Viewpoints

“At some point in any negotiation you go, ‘We’re close to getting something done so we’re going to keep going.’ On the other hand, at some point you throw up your hands and say, ‘This is never going anywhere.’”


-  Mick Mulvaney, Chief of Staff for the Trump Administration

 

The tariff feud between the U.S. and China is a battle that seems to be on a long, meandering road to nowhere.  After campaigning on trade tariffs with China, implementing them, threatening to raise them further, President Trump appeared to strike a deal in the early part of this year.  Now the Administration has pivoted, threatening to hike tariffs on another $200 billion of Chinese imports.  After hitting all-time highs last week, the stock market has responded with volatile trading as increased uncertainty takes hold.  Here’s where we’ve been in the tariff negotiations, what changed this week, and what potential outcomes we may see in the coming weeks.

Actions Already Taken

  • The U.S. implemented tariffs of 10% on $200 billion of Chinese goods last September, with a plan to raise tariffs to 25% in December.

  • As formal negotiations started, the U.S. delayed the 25% tariff hike with hopes that an agreement could be made to even the trade balance.

What has Changed

  • China appeared resistant to formalize a plan to stop intellectual property theft, a key demand from the U.S.  The U.S. is also seeking to retain flexibility to hike tariffs is China doesn’t follow through on its promises after the deal is made.

  • President Trump has been encouraged by strong jobs data, solid GDP growth, and the stock market near all-time highs.

  • The combination of these two factors has emboldened President Trump to threaten to raise tariffs to 25% unless China agrees to the concessions the U.S. wants.

What Stays the Same

  • The U.S. and China both want to get a deal done.  Bloomberg estimates that a tariff increase to 25% would result in a 1.5% reduction in U.S GDP growth.

  • President Trump wants to be reelected and a strong stock market will be a key factor for many voters heading into the 2020 election.  Given the volatility in the market as the initial hike in tariffs took place last year, and this week, after further tariffs were threatened, he is playing with fire.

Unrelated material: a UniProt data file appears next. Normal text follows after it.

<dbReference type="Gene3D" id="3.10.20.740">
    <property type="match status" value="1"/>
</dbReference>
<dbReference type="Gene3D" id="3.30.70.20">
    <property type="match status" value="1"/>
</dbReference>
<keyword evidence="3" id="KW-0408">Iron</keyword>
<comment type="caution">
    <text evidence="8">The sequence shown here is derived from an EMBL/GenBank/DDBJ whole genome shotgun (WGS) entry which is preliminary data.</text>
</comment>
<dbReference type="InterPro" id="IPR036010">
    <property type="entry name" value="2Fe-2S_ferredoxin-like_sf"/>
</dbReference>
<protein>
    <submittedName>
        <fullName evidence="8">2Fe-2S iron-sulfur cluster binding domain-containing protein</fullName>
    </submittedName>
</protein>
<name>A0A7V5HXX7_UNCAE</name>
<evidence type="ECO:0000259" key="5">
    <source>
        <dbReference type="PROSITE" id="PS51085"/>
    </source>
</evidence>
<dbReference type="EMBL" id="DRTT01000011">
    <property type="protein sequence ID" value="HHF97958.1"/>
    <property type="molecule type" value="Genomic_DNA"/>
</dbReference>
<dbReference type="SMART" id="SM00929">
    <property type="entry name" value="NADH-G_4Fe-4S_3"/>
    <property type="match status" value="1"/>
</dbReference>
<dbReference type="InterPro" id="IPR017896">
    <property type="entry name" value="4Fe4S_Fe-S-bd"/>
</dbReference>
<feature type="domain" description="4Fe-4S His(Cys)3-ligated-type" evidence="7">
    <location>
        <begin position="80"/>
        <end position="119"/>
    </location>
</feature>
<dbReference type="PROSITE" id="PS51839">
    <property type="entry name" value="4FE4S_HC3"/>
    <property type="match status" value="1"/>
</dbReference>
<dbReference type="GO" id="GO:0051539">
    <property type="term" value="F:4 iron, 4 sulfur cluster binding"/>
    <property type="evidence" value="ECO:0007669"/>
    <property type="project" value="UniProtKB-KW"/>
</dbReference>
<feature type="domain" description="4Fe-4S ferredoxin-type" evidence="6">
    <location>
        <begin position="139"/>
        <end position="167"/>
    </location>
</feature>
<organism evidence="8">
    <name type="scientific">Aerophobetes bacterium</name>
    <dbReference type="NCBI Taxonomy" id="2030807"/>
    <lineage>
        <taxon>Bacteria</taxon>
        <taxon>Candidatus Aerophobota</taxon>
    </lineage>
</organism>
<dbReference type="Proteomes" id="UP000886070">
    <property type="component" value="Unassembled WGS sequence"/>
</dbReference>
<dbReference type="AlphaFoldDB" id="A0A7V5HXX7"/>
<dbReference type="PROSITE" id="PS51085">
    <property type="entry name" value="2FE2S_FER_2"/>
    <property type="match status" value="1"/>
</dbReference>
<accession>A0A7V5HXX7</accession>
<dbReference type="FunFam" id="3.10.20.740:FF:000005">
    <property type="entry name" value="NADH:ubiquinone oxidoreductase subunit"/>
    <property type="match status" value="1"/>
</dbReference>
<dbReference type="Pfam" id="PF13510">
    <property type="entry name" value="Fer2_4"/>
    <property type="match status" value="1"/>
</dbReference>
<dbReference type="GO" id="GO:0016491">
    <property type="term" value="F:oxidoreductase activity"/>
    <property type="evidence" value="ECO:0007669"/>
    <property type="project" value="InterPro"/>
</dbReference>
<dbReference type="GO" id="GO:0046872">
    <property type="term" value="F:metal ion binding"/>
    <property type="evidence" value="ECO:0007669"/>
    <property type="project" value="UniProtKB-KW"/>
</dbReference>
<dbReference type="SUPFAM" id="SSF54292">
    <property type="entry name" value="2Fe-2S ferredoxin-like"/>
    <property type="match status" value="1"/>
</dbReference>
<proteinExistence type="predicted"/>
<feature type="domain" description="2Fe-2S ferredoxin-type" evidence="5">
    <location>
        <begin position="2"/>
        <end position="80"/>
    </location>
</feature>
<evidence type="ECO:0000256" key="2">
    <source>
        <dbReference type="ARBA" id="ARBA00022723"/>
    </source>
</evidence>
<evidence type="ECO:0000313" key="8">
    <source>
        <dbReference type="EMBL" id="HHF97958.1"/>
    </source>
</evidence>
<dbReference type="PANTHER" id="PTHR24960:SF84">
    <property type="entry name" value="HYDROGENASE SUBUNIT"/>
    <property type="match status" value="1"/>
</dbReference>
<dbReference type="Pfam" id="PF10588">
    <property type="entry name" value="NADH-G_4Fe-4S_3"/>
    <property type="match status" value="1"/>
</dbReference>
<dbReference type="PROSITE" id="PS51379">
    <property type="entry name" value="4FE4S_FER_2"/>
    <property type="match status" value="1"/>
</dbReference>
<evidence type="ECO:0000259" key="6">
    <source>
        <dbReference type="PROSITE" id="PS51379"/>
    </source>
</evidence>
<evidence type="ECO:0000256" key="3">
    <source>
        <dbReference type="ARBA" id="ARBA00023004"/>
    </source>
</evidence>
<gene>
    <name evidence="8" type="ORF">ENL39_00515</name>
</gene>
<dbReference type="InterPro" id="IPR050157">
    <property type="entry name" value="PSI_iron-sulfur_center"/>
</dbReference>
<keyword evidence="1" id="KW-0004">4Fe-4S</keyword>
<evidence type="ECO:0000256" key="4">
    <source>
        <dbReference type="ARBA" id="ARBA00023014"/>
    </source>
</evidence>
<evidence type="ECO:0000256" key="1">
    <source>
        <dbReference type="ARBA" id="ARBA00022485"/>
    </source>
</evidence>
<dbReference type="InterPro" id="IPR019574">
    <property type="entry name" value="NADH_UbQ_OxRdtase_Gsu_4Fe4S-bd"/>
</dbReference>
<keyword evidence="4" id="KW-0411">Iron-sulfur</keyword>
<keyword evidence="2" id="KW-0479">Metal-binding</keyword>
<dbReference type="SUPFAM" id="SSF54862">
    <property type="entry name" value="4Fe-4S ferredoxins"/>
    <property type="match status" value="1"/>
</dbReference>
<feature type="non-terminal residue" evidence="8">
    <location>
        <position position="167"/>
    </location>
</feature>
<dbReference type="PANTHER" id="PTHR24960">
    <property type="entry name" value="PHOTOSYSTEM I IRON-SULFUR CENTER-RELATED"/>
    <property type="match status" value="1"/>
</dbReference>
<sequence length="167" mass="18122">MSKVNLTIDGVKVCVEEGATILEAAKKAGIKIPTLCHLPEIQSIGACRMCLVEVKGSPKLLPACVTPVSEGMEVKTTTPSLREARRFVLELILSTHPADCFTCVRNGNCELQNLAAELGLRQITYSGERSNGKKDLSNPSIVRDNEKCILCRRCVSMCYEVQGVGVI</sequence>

Where Do We Go from Here?

  •  As long as a deal is not done, volatility will continue in the stock market.  Tariffs raise costs on consumers and corporations, and casually threatening to raise costs on billions of dollars of goods does not instill confidence for corporations and their forward outlooks.

  • The odds still favor a deal getting done.  Trump’s major tailwind is economic and stock market strength, which can dissipate quickly as trade threats continue.

  • With candidates gearing up for the 2020 general election, and Joe Biden polling very well against both Democrats and Trump, President Trump will need to make sure his core campaign message – strong economy and stock market – is running at full speed.

Short-term volatility is of course frustrating to undergo but it is important to remember that it is a feature, not a bug, of the stock market.  In January, it seemed as though a trade agreement was on track while this week has caused many to throw their hands up and believe the deal is never going to happen.  While it may persist as long as the U.S. and China continue to play hardball, the motives for both parties continue to tilt towards carving out a deal.  We will of course remain vigilant in monitoring client portfolio allocations as the tariff story plays out and appreciate the trust you have placed in us.

Investment advisory services offered through Independent Financial Partners, a Registered Investment Adviser

WhartonHill Investment Advisory is not owned or controlled by Independent Financial Partners

The opinions voiced in this material are for general information only and are not intended to provide specific investment advice or recommendations for any individual. To determine which investment(s) may be appropriate for you, consult your financial advisor prior to investing.